Jim Olson

Gabriel Spitzer / KPLU

Editor's Note: This is the second installment of a two-part series. Learn how scorpion vemon led local researchers to the brink of discovery of a new class of drugs in Part 1.

Consider the chemical elegance of a potato. Or a petunia. Or a horseshoe crab.

Somewhere in each of those organisms is a special little protein uniquely equipped to do what medicines do: barge in on biological processes and mess with them. With a little tweaking, it’s possible they could be trained to, say, keep cancer cells from spreading.

A few years ago, Dr. Jim Olson and his team at the Fred Hutchinson Cancer Research Center had figured out how to make those proteins by the thousands, but they hadn’t yet figured out how to pay for it.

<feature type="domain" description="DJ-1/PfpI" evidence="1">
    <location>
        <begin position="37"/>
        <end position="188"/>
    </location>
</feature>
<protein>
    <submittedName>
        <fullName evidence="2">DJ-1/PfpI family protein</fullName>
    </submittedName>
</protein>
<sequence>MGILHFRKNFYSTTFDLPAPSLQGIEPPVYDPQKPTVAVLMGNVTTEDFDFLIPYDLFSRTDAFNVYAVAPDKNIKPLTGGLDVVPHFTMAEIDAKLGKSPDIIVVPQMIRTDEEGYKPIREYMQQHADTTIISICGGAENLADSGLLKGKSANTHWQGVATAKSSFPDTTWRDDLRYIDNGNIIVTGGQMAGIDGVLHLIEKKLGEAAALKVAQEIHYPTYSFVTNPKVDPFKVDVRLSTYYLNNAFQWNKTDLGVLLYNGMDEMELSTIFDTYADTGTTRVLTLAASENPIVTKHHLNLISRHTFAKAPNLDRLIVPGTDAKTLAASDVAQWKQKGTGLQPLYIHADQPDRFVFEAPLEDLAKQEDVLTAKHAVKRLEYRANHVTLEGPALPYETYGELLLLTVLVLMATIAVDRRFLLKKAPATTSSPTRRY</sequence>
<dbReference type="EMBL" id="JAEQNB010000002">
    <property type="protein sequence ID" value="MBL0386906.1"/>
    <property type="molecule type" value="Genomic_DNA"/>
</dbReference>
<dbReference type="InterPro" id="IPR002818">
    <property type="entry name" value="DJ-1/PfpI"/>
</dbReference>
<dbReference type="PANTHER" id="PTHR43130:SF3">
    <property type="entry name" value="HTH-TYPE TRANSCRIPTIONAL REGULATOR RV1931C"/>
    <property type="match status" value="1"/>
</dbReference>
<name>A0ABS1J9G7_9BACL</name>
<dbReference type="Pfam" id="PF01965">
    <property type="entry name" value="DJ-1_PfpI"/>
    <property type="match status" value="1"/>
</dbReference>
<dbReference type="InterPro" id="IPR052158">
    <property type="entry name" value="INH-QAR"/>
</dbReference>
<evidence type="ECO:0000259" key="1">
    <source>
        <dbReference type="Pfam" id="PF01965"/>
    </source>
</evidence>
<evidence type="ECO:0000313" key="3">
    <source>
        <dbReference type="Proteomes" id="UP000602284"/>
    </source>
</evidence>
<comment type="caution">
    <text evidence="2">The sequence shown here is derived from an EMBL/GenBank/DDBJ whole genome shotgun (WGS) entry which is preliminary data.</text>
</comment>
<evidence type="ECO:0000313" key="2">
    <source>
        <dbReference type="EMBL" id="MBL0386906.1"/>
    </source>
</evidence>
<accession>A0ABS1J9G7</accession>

Gabriel Spitzer / KPLU

The Deathstalker scorpion is about the size of your palm. It’s yellow and surly, its venom a seething cocktail of neurotoxins.

And somewhere in that poison soup is a very special little molecule, called chlorotoxin, designed to penetrate a prey animal’s brain. That effect happens to come in very handy: while it’s in there, it sticks to cancer cells while slipping right by healthy ones.

Jim Olson, a pediatric oncologist at Seattle Children’s Hospital and a researcher at the Fred Hutchinson Cancer Research Center, put that toxin to work.